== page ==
By Max Sullivan
HAMPTON — The Hampton Historical Society’s pig roast broke its fundraising record by $400 Saturday, helping support the Tuck Museum with its annual event.
Approximately 265 people enjoyed a full spread that included pork, traditional sides and deserts on the Tuck Museum grounds at 40 Park Ave., raising $10,750 to go towards the museum.
The roast, in its 15th year, brings in approximately one third of the Historical Society’s annual budget. A total of 275 tickets were sold for the event at $20 apiece, $10 a ticket for students ages 9 through 16. Children 8 and under got in free.
Provident Bank was the primary sponsor of the event, and local businesses pitched in by donating food items.
Ben Moore, the Historical Society’s treasurer, said he was grateful for cool weather in the 70s. The day before brought scorching heat in the 90s.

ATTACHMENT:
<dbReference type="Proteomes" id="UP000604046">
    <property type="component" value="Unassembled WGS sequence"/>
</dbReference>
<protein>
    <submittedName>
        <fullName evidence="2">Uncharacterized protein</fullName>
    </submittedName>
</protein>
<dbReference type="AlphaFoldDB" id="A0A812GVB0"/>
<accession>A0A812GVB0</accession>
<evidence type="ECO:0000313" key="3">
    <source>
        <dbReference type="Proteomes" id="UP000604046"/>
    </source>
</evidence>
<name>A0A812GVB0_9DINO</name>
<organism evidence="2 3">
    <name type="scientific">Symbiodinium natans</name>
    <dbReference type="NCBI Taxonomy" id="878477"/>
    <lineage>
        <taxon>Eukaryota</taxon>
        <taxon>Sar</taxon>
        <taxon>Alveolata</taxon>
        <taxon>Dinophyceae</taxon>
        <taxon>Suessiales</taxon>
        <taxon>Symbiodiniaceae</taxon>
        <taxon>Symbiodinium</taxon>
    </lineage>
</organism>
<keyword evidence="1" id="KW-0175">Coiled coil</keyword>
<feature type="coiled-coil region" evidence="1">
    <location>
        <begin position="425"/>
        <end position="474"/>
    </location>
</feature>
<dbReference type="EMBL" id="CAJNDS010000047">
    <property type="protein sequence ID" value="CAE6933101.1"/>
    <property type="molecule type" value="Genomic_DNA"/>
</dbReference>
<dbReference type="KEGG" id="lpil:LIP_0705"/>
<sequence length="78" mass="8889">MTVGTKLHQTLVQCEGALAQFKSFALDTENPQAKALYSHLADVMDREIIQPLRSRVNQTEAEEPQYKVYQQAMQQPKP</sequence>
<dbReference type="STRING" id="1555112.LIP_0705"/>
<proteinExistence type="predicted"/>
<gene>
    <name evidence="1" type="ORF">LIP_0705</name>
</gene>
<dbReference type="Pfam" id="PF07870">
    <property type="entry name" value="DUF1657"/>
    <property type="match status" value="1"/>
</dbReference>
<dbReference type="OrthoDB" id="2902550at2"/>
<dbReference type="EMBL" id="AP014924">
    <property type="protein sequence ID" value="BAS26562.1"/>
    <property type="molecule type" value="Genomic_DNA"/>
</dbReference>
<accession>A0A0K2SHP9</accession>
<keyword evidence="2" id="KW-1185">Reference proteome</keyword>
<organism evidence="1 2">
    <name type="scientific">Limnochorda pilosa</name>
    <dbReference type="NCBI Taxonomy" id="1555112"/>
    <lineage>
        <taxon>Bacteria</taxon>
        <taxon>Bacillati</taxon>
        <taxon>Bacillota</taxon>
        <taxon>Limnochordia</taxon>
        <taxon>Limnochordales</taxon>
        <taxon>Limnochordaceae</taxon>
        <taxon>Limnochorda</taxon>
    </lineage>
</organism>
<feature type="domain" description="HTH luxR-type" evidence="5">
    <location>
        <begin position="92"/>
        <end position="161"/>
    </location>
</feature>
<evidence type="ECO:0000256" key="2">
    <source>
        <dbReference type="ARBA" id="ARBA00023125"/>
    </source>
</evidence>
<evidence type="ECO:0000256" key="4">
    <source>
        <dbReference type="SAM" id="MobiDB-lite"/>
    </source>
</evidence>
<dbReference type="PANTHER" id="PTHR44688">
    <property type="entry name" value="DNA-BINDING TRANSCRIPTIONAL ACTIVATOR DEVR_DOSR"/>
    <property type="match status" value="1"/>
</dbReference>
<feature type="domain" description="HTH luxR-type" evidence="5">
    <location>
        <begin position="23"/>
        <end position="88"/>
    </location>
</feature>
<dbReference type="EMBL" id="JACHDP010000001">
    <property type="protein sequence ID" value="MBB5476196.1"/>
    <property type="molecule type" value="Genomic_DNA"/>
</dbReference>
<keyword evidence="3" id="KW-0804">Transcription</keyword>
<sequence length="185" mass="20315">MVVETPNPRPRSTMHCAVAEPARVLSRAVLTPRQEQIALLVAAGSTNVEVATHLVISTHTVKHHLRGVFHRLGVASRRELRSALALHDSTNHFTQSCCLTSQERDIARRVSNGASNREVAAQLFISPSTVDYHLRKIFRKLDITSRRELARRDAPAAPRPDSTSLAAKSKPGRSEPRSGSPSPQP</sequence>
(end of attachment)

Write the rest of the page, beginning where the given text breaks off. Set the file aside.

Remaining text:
Rye state Rep. Tom Sherman helped the fundraiser break its record by winning $545 in the 50/50 raffle and then donating it right back to the Tuck Museum.
Moore said the gesture was “fantastic.”
“We applaud that kind of generosity. It was great,” Moore said.
The Historical Society spends approximately $30,000 a year to keep the Tuck Museum’s lights on and heat running. The organization receives another third of its funding from Ocean Gaming on Ocean Boulevard, a charitable gaming operation. The rest is paid for with money from dues.
Those who volunteered Saturday said they look forward to the event each year and value it as a community tradition.
Skip Webb, also president of the James House Association which runs the James House museum on Towle Farm Road, has been helping since it started. He was one of the volunteers who cooked the pigs before the roast, an all-night affair.
“I think it is one of the best things the organizations in Hampton has come up with,” Webb said. “It brings the community together.”
State Rep. Fred Rice, who helped serve food Saturday, said it is vital to keep Hampton history alive by helping to fund the Historical Society. The organization has been preserving the town’s history for 91 years.
“You’ve got to keep the heritage of the town going,” Rice said. “If you don’t remember who you are, do you know who you are. Hampton’s got a lot of very rich history.”
Source: Seacoast Online